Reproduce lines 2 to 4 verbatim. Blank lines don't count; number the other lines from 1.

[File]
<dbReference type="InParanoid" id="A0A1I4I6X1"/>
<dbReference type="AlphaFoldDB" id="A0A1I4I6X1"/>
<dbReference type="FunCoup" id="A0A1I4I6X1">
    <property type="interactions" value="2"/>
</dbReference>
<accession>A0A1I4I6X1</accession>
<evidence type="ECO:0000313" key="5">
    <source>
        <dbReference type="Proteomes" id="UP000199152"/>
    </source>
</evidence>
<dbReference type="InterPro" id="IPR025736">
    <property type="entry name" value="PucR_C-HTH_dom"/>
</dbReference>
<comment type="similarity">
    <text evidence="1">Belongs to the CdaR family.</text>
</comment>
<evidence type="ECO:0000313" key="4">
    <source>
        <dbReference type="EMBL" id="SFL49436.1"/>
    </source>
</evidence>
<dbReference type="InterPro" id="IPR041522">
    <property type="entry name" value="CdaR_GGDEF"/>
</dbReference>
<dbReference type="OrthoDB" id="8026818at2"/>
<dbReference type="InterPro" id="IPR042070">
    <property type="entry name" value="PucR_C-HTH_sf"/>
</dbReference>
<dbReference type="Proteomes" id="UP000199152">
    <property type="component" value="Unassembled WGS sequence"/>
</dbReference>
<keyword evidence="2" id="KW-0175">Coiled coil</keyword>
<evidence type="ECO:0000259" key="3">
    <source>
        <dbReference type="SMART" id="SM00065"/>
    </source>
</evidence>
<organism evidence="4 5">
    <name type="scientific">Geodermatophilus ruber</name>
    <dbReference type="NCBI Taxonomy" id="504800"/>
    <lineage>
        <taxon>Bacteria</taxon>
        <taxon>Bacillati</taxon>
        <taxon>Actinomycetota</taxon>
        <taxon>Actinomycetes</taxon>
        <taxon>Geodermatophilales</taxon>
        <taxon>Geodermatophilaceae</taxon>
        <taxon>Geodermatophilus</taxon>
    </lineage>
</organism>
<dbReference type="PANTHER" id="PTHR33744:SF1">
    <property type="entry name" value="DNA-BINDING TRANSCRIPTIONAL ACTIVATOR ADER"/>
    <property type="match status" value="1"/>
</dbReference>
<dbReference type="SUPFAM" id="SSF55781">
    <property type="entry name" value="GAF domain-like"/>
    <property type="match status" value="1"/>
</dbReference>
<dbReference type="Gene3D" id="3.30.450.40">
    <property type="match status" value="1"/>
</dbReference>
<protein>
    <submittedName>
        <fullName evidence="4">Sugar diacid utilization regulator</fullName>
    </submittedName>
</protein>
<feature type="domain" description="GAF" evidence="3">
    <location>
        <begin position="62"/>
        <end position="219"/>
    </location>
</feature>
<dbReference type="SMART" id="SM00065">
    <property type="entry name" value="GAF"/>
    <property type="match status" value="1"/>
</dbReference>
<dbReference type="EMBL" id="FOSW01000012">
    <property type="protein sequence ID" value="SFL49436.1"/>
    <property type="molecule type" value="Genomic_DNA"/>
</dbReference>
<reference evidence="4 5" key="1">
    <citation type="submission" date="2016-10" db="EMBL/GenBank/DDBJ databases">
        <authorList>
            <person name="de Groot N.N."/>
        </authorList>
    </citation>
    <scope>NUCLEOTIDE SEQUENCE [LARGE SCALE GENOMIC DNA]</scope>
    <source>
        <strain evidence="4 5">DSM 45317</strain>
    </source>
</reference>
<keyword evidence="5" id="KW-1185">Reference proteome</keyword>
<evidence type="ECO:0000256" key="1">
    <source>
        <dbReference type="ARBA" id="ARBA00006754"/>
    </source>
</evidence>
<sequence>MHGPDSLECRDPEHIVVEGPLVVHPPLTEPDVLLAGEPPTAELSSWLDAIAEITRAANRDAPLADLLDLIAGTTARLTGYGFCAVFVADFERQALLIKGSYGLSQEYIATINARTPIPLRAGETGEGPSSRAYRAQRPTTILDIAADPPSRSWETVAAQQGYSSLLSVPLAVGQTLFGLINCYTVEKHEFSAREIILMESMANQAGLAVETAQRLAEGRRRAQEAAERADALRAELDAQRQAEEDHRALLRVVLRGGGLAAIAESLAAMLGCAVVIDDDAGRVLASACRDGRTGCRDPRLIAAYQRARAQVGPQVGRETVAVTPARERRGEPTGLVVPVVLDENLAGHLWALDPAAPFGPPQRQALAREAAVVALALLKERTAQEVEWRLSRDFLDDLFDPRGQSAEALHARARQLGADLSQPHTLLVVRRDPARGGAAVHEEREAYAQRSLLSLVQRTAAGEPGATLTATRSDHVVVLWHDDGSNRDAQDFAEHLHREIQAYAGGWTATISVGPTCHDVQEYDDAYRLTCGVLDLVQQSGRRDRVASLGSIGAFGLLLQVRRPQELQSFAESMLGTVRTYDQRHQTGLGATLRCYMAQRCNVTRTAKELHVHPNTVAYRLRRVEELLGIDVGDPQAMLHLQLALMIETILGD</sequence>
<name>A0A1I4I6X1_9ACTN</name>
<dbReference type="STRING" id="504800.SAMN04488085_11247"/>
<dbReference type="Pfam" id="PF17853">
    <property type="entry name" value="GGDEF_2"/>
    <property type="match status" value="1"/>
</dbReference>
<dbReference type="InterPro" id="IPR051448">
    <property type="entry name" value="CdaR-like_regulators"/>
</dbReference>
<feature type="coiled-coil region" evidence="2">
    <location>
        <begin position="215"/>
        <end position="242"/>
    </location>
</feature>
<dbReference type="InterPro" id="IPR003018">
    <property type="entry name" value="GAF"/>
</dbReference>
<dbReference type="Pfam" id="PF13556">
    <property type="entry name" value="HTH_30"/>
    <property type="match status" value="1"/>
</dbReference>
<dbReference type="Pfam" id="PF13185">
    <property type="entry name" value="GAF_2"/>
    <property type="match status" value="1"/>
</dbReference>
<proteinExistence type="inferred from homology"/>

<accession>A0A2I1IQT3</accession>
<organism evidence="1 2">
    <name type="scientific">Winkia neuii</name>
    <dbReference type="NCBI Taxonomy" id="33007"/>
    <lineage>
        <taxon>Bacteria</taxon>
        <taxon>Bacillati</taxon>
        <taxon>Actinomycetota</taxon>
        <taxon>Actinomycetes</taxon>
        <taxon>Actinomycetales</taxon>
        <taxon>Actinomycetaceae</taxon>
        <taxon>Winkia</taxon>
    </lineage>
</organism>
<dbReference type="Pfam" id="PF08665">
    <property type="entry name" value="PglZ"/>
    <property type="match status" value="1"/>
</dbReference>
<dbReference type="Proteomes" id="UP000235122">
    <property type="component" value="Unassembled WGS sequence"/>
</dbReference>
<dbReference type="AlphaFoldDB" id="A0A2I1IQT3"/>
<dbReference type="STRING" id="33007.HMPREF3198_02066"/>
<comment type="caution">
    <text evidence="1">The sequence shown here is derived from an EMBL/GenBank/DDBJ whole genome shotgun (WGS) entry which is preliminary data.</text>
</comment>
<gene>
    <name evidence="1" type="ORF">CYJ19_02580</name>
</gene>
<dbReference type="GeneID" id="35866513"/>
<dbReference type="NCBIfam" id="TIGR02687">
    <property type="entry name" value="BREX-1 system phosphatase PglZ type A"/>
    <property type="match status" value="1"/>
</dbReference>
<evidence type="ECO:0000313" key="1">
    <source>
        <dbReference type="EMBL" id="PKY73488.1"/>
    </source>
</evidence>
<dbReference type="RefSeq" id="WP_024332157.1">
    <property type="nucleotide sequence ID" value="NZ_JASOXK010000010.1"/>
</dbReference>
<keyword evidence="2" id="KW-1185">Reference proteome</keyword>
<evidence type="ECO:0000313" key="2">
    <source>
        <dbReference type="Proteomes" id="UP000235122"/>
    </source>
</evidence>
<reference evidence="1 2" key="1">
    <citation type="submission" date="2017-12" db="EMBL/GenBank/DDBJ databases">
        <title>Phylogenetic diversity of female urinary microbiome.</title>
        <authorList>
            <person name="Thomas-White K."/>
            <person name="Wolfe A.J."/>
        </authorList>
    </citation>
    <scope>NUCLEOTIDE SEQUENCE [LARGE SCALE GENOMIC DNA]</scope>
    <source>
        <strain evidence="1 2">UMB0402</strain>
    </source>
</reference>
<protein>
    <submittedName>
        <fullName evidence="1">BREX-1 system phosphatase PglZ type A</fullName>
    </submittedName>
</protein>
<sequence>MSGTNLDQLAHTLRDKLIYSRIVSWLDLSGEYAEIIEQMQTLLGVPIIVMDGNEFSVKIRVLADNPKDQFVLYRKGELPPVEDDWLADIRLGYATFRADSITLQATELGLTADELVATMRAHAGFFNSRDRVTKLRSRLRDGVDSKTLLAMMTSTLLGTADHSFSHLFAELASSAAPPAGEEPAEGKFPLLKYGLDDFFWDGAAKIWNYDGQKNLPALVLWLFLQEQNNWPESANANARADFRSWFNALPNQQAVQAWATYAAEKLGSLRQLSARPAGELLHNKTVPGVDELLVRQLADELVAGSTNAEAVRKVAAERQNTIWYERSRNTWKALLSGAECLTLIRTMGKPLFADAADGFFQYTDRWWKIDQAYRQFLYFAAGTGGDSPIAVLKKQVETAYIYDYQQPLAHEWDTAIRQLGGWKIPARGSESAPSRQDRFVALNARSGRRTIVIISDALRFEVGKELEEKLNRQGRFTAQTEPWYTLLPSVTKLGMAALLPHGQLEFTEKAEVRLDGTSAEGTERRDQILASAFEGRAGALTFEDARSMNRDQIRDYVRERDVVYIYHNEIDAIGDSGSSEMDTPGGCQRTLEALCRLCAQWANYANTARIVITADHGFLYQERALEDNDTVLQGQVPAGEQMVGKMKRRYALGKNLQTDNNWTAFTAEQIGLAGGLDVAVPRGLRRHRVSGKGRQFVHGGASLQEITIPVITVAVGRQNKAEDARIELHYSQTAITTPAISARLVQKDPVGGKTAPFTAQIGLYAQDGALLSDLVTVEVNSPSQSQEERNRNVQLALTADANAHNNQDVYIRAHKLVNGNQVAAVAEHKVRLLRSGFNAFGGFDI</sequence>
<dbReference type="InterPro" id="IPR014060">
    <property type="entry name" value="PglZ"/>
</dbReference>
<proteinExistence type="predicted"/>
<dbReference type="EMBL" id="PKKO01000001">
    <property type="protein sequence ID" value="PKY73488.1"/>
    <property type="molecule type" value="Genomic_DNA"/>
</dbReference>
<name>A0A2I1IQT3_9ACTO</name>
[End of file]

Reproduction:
<dbReference type="AlphaFoldDB" id="A0A1I4I6X1"/>
<dbReference type="FunCoup" id="A0A1I4I6X1">
    <property type="interactions" value="2"/>